Flu season is swiftly approaching, which means many doctors’ offices and pharmacies are now offering flu shots. It may be easy to ignore this if you’re not worried about becoming sick, but it’s always a good idea to get your flu shot if you’re able to. While the flu is usually not a serious concern in most young people who are in good health, it can be deadly to others. Trying not to get the flu yourself means that you’re helping to avoid spreading it to others.
Do You Really Need to Get the Flu Shot Every Year?
The flu shot is recommended for everyone six months and older, with exceptions for people with certain health conditions. Each flu season (throughout fall and winter), the most common strains of the flu change, which is why it’s important to get your flu shot every single year. Even if you miss the opportunity to get yours in September or October, getting your flu shot later in the season is still better than not getting it at all. Flu season in the United States peaks between December and February and can last through the end of April.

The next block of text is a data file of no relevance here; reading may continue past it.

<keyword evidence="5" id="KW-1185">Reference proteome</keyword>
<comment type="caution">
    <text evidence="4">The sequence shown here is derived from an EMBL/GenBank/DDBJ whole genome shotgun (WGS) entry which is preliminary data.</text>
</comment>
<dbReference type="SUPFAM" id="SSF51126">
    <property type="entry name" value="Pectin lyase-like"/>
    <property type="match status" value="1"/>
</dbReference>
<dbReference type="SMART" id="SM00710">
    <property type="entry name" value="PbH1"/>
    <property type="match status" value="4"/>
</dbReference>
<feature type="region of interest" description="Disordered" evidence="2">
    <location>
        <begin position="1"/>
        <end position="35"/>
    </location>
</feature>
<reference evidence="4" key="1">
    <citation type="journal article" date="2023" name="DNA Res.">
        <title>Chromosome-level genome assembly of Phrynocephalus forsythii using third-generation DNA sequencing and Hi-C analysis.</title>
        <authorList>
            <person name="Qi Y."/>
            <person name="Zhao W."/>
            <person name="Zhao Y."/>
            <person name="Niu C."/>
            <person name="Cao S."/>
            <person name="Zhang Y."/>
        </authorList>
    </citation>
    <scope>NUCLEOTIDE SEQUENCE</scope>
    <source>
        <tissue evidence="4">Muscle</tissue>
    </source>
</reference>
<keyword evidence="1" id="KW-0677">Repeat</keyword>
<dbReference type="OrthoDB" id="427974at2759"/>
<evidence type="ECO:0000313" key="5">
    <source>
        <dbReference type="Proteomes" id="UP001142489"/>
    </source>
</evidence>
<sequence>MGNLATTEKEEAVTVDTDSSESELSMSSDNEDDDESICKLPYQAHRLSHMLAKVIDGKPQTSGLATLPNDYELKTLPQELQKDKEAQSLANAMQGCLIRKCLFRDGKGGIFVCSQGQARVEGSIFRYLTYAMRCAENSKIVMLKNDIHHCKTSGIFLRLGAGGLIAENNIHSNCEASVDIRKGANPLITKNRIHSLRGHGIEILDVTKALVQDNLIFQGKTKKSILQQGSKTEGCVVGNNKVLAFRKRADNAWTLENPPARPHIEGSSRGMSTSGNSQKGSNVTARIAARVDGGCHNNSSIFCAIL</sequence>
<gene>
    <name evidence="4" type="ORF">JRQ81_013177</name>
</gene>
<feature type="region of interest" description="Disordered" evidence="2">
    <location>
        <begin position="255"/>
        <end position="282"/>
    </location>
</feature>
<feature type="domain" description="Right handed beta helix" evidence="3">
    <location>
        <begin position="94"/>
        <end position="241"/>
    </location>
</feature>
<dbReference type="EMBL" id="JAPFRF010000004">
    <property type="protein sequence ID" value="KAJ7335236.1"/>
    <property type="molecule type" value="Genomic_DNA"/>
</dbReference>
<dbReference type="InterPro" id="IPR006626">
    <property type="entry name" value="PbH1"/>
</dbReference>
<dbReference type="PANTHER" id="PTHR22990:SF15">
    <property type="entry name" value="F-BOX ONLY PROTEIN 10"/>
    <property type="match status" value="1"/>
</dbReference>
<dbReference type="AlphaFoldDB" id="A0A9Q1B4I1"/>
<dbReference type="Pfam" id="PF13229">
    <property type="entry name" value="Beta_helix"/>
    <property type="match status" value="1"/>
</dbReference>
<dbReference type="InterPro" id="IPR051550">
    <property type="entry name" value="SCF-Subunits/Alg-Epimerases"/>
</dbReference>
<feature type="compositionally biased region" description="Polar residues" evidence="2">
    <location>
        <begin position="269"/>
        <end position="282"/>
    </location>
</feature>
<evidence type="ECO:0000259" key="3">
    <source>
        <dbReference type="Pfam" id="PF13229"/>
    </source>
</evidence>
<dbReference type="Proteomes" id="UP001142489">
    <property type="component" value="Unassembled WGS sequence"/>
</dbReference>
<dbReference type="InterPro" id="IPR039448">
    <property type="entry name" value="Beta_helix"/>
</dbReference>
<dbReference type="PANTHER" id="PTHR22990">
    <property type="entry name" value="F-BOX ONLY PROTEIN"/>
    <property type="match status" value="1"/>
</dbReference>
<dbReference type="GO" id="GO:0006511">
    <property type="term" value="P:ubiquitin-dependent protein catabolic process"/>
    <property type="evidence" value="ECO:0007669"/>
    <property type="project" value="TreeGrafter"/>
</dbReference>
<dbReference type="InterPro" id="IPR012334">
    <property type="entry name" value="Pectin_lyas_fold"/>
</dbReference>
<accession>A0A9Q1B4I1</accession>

After you receive your flu shot, you may experience side effects like redness and swelling at the injection site. Even though you may also experience flu-like symptoms, the flu shot does not give you the flu. Side effects can also vary greatly between individuals.
What Happens If You Get the Flu Anyway?
Flu shots prevent millions of people from having to visit the doctor for flu-related sickness during peak flu season by forty to sixty percent. However, it’s important to keep in mind that it’s still possible to get the flu even after receiving the vaccine. The flu shot should be used along with other prevention methods like frequent handwashing, keeping your body strong with healthy food and fluids, and avoiding crowds when the flu is at its peak in your area.
If you do end up sick with the flu and are in generally good health, rest, hydration, and patience are usually enough to help you feel better. Symptoms should usually clear up within a week. See your primary care provider if symptoms persist. For those who have a higher risk of complications from the flu (like those with asthma, diabetes, or heart disease), antiviral medication as prescribed by your primary care provider can be a helpful treatment.